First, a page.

But the results of the 2015 election made for a rare situation; around two thirds of the MPs elected in that election were brand new. Thanks to the convergence of a lot of retirements, combined with the third to first election of the Liberals, you ended up with a house full of newbies. And it just wasn’t the Liberals, although they naturally made up by far the largest cohort of the newly elected. The Conservatives had a dozen or so, and the NDP had around 16, despite losing 60 seats.

So for me this Parliament was going to be an interesting one to observe because for one of the rare times in Canadian history, the newbies outnumbered the senior members. Most of those newbies came to Ottawa without the bad habits that we all complain about over time and came in with a different view of how things should be done. Simply put, if there ever was a chance to improve the tone and get away from the old, simple “business of usual” view of things, surely this Parliament was the best chance we’ve ever seen.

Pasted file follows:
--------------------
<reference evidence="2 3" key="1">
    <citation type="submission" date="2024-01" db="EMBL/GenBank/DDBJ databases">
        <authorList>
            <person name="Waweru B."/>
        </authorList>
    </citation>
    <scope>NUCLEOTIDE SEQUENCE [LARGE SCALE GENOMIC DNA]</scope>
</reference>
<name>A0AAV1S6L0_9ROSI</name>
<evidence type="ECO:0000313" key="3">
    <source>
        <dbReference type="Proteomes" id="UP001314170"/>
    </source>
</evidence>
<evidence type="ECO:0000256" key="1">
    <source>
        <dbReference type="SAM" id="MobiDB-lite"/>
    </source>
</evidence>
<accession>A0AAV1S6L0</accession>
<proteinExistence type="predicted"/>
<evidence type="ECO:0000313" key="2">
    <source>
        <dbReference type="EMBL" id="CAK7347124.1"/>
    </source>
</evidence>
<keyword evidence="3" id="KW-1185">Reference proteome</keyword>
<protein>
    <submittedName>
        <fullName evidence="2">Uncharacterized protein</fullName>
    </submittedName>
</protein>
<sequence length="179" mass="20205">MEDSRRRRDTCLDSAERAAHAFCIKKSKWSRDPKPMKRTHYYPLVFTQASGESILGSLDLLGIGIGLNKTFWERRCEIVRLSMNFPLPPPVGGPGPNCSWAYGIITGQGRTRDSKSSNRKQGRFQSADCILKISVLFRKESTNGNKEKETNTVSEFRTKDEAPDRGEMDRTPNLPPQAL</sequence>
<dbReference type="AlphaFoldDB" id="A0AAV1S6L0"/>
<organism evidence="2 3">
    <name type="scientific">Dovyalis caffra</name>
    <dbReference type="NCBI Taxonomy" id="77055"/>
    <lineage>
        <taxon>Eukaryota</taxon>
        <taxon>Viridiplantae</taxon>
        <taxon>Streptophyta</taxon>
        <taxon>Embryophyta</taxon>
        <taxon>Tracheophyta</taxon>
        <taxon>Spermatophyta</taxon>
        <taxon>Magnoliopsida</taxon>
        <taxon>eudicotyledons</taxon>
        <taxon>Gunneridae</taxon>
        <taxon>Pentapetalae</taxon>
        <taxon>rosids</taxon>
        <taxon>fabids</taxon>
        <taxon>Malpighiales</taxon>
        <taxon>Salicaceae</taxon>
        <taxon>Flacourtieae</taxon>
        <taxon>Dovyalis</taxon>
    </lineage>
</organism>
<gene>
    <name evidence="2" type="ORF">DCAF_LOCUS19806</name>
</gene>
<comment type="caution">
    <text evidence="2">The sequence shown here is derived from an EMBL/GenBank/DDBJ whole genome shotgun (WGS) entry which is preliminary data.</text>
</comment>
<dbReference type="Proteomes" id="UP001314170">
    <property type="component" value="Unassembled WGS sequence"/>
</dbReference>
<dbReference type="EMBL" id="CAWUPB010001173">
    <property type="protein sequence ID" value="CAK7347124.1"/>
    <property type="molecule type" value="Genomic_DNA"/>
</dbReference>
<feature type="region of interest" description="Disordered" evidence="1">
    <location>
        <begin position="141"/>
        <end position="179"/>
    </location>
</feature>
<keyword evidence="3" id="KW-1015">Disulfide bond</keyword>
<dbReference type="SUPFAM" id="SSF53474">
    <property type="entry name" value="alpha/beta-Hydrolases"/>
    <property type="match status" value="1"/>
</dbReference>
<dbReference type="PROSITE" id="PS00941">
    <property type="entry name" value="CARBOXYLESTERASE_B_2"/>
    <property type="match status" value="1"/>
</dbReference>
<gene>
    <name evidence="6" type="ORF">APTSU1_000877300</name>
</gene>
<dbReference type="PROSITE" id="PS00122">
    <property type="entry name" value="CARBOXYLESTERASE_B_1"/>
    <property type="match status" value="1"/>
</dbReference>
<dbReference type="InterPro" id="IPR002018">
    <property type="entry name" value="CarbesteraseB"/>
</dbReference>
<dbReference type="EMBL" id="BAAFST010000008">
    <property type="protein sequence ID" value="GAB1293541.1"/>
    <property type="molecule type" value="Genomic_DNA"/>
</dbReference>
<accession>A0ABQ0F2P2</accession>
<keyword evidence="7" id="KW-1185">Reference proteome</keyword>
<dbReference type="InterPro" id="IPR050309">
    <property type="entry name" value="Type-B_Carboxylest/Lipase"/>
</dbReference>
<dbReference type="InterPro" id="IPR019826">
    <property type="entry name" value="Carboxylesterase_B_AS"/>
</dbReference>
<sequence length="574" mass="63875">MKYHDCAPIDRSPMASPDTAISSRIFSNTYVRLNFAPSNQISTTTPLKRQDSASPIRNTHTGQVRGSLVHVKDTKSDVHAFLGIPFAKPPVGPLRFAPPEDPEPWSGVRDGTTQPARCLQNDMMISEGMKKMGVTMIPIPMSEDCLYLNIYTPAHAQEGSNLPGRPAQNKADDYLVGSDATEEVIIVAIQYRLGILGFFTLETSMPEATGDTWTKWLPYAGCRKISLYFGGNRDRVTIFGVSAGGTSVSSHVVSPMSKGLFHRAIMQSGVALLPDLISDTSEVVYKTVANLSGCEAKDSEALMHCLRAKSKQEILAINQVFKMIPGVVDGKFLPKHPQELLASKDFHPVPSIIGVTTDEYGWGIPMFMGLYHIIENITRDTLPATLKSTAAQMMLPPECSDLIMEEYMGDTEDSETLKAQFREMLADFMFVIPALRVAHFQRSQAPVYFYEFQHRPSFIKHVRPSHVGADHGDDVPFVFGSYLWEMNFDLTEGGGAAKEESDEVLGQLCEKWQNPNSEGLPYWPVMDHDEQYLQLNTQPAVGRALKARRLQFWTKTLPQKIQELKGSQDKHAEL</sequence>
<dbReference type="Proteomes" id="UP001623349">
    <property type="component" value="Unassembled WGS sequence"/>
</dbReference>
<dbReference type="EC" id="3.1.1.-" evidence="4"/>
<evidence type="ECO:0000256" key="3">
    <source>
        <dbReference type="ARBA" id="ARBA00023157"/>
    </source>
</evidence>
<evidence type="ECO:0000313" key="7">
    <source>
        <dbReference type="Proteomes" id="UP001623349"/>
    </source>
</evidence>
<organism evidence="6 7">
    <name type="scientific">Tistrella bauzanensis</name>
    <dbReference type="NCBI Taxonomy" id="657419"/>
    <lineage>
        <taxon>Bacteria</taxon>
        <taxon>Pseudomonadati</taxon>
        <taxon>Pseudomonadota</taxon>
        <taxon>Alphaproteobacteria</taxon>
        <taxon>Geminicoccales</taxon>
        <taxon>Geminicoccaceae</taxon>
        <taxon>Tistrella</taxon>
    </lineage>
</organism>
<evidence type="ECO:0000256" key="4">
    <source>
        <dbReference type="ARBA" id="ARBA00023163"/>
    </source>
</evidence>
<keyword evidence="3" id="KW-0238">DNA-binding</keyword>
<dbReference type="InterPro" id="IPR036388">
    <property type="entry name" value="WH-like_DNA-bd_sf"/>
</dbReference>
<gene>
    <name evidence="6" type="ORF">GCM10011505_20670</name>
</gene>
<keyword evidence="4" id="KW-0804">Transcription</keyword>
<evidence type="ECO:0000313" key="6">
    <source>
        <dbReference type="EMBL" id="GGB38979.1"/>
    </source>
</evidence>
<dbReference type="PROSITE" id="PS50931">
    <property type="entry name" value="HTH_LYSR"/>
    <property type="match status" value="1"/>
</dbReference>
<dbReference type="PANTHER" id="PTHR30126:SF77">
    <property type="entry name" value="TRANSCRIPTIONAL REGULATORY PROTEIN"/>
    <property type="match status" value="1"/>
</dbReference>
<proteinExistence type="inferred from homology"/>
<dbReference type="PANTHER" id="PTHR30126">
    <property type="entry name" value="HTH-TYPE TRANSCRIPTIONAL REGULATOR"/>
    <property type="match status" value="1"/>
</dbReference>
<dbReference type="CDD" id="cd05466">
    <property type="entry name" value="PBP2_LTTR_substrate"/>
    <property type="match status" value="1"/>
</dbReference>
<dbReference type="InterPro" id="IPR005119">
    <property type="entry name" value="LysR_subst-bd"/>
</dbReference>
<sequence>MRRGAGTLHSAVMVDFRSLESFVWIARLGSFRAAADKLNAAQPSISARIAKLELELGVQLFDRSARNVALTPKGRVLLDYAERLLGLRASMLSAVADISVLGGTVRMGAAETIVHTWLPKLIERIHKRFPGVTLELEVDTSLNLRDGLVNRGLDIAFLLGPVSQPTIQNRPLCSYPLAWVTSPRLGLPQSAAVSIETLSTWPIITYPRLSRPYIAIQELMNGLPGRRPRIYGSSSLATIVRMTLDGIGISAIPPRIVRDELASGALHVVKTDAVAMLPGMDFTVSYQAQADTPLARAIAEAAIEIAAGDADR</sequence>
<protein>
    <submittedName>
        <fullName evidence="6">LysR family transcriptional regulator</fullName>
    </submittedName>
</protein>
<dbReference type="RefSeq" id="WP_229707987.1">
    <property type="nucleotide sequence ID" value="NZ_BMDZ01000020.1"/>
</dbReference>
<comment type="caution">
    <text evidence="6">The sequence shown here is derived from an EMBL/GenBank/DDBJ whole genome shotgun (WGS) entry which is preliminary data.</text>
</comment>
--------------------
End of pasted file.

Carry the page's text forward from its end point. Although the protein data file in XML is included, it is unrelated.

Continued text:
So a long-passing curiosity of mine in this Parliament has simply been to watch, to see how this would all play out. In some ways, I would say it’s been a more collegial; I especially saw this in Committees, where I experienced an environment I never had before in my previous six years before that election. That gave me hope that maybe this is getting better. But towards the end of this week, the SNC/PMO Scandal has proved to be quite the litmus test of this, and I think the results are interesting: